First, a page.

Already in Ancient Egypt, the heart was attributed an enormous significance. The heart was not only considered to be the seat of emotion and thought, but also regarded as the most important part of the soul. It was believed that at death the heart was weighed against the Feather of Truth, symbolizing the concept of truth, balance, law, morality, and justice. If a heart was deemed unworthy it was devoured by the goddess Ammit and its owner condemned to remain in Duat, the Egyptian underworld. Apart from the metaphysical attributes of the heart, modern historians suspect that the Ancient Egyptians knew little about the physiological function of the heart.
The first reference to the function of the heart and the circulatory system is found in a Greek text dating to the 2nd century AD. The Greek physician Galenos gave a detailed description of the blood vessels and even distinguished between venous and arterial blood, each with their own functions. He recognized correctly that arterial blood gave “vitality” by containing “air”, but he also believed that the blood was created within the heart and liver. In his view the heart did not function as the driving force for the circulatory system, but that the blood was moved by the pulsation of the arteries.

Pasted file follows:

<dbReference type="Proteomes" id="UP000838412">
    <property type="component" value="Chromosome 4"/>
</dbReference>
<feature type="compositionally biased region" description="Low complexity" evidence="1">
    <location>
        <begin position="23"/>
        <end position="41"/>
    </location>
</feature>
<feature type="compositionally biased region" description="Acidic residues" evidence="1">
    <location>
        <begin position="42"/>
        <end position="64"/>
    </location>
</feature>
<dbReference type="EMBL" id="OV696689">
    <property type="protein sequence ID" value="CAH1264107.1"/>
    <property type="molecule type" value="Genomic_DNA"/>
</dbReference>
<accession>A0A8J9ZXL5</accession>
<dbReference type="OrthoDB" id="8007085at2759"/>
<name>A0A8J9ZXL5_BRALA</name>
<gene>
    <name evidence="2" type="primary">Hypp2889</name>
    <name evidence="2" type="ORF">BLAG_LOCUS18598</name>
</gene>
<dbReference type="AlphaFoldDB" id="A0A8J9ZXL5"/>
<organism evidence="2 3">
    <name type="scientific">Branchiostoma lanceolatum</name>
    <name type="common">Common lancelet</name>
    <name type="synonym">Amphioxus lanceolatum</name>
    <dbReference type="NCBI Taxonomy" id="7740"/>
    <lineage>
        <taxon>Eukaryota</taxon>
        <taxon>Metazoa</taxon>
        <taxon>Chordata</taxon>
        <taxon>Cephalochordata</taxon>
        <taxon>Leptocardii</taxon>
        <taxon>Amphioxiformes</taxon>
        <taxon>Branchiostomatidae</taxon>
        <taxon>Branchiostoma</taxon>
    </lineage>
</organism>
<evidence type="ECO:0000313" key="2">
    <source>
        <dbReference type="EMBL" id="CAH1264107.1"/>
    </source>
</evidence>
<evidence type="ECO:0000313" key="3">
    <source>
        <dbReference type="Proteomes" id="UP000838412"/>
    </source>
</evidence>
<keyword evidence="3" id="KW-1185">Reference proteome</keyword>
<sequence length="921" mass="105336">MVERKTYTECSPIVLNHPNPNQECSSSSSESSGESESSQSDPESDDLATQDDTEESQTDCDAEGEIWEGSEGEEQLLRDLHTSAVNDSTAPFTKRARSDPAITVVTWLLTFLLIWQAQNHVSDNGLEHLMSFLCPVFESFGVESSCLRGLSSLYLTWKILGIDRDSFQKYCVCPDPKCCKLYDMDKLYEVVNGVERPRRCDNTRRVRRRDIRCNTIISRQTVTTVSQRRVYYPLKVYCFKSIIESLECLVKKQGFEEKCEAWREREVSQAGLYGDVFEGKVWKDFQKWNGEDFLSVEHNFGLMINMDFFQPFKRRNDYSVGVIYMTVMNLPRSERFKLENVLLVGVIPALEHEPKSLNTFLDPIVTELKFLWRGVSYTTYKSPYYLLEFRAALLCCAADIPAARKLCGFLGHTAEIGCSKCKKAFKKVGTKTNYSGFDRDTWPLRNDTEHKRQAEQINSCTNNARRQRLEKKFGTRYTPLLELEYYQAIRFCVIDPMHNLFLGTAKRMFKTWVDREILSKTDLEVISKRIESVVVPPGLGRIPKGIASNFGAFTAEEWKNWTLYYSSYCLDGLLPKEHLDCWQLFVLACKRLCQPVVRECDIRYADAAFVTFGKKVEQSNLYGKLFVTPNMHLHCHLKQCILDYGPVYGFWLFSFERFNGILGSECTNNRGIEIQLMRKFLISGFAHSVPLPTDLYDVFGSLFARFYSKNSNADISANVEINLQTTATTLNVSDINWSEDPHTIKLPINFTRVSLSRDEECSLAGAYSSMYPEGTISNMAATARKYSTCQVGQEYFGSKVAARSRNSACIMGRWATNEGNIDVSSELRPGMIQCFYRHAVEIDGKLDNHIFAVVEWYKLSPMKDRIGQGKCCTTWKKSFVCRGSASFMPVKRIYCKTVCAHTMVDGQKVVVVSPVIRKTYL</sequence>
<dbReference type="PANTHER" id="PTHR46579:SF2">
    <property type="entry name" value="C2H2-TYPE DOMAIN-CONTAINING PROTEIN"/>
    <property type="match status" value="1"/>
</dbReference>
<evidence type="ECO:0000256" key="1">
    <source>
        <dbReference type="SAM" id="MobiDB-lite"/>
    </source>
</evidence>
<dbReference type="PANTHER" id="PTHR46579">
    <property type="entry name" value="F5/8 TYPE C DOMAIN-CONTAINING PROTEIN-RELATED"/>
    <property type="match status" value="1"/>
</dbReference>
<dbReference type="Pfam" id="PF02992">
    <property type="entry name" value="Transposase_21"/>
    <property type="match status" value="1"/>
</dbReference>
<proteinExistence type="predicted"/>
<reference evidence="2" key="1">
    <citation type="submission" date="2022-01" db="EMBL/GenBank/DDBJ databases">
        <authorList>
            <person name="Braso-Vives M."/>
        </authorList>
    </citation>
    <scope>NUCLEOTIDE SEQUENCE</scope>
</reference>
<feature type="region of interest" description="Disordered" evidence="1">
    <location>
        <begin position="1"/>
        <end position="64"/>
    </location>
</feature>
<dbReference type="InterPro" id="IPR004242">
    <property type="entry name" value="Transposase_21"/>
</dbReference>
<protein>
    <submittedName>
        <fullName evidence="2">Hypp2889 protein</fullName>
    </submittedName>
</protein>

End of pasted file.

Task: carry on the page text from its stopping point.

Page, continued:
The first precise description of the heart is attributed to the medieval Arab polymath Ibn Al-Nafis in 1370 AD. He is now recognized for being the first physician to describe the pulmonary circulation of blood. However, Ibn Al-Nafis did not recognize all the exact details of the circulatory system. It took another 250 years to detail the correct properties of the blood and the heart as central driving force for blood circulation. This feat was accomplished by the English physician William Harvey (1578 –1657).